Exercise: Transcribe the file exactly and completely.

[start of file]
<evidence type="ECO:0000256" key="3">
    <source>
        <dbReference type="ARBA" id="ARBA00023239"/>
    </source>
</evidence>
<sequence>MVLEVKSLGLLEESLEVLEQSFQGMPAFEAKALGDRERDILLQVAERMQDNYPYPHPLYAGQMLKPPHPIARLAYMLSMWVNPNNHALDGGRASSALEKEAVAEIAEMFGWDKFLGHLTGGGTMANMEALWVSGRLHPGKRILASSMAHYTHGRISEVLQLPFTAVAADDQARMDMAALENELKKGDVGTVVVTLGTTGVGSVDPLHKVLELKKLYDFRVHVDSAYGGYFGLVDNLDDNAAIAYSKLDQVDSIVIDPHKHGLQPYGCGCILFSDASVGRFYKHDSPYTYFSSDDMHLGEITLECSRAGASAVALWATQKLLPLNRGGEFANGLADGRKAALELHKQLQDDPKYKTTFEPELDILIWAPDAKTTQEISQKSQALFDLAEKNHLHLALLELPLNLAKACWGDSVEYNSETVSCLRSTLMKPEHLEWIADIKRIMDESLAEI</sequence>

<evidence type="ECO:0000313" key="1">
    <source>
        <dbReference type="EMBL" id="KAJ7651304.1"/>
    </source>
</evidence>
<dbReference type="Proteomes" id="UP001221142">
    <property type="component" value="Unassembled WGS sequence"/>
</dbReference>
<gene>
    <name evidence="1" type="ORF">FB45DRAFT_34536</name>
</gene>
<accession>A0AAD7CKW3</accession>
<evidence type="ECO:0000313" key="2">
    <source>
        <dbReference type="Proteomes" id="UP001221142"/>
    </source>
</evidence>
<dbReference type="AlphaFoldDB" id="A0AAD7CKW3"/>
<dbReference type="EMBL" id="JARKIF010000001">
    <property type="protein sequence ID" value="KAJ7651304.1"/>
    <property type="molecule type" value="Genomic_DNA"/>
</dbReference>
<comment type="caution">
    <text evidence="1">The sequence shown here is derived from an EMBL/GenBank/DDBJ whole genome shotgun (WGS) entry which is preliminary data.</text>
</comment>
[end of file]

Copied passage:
<evidence type="ECO:0000256" key="3">
    <source>
        <dbReference type="ARBA" id="ARBA00023239"/>
    </source>
</evidence>
<sequence>MVLEVKSLGLLEESLEVLEQSFQGMPAFEAKALGDRERDILLQVAERMQDNYPYPHPLYAGQMLKPPHPIARLAYMLSMWVNPNNHALDGGRASSALEKEAVAEIAEMFGWDKFLGHLTGGGTMANMEALWVSGRLHPGKRILASSMAHYTHGRISEVLQLPFTAVAADDQARMDMAALENELKKGDVGTVVVTLGTTGVGSVDPLHKVLELKKLYDFRVHVDSAYGGYFGLVDNLDDNAAIAYSKLDQVDSIVIDPHKHGLQPYGCGCILFSDASVGRFYKHDSPYTYFSSDDMHLGEITLECSRAGASAVALWATQKLLPLNRGGEFANGLADGRKAALELHKQLQDDPKYKTTFEPELDILIWAPDAKTTQEISQKSQALFDLAEKNHLHLALLELPLNLAKACWGDSVEYNSETVSCLRSTLMKPEHLEWIADIKRIMDESLAEI</sequence>

<evidence type="ECO:0000313" key="1">
    <source>
        <dbReference type="EMBL" id="KAJ7651304.1"/>
    </source>
</evidence>
<dbReference type="Proteomes" id="UP001221142">
    <property type="component" value="Unassembled WGS sequence"/>
</dbReference>
<gene>
    <name evidence="1" type="ORF">FB45DRAFT_34536</name>
</gene>
<accession>A0AAD7CKW3</accession>
<evidence type="ECO:0000313" key="2">
    <source>
        <dbReference type="Proteomes" id="UP001221142"/>
    </source>
</evidence>
<dbReference type="AlphaFoldDB" id="A0AAD7CKW3"/>
<dbReference type="EMBL" id="JARKIF010000001">
    <property type="protein sequence ID" value="KAJ7651304.1"/>
    <property type="molecule type" value="Genomic_DNA"/>
</dbReference>
<comment type="caution">
    <text evidence="1">The sequence shown here is derived from an EMBL/GenBank/DDBJ whole genome shotgun (WGS) entry which is preliminary data.</text>
</comment>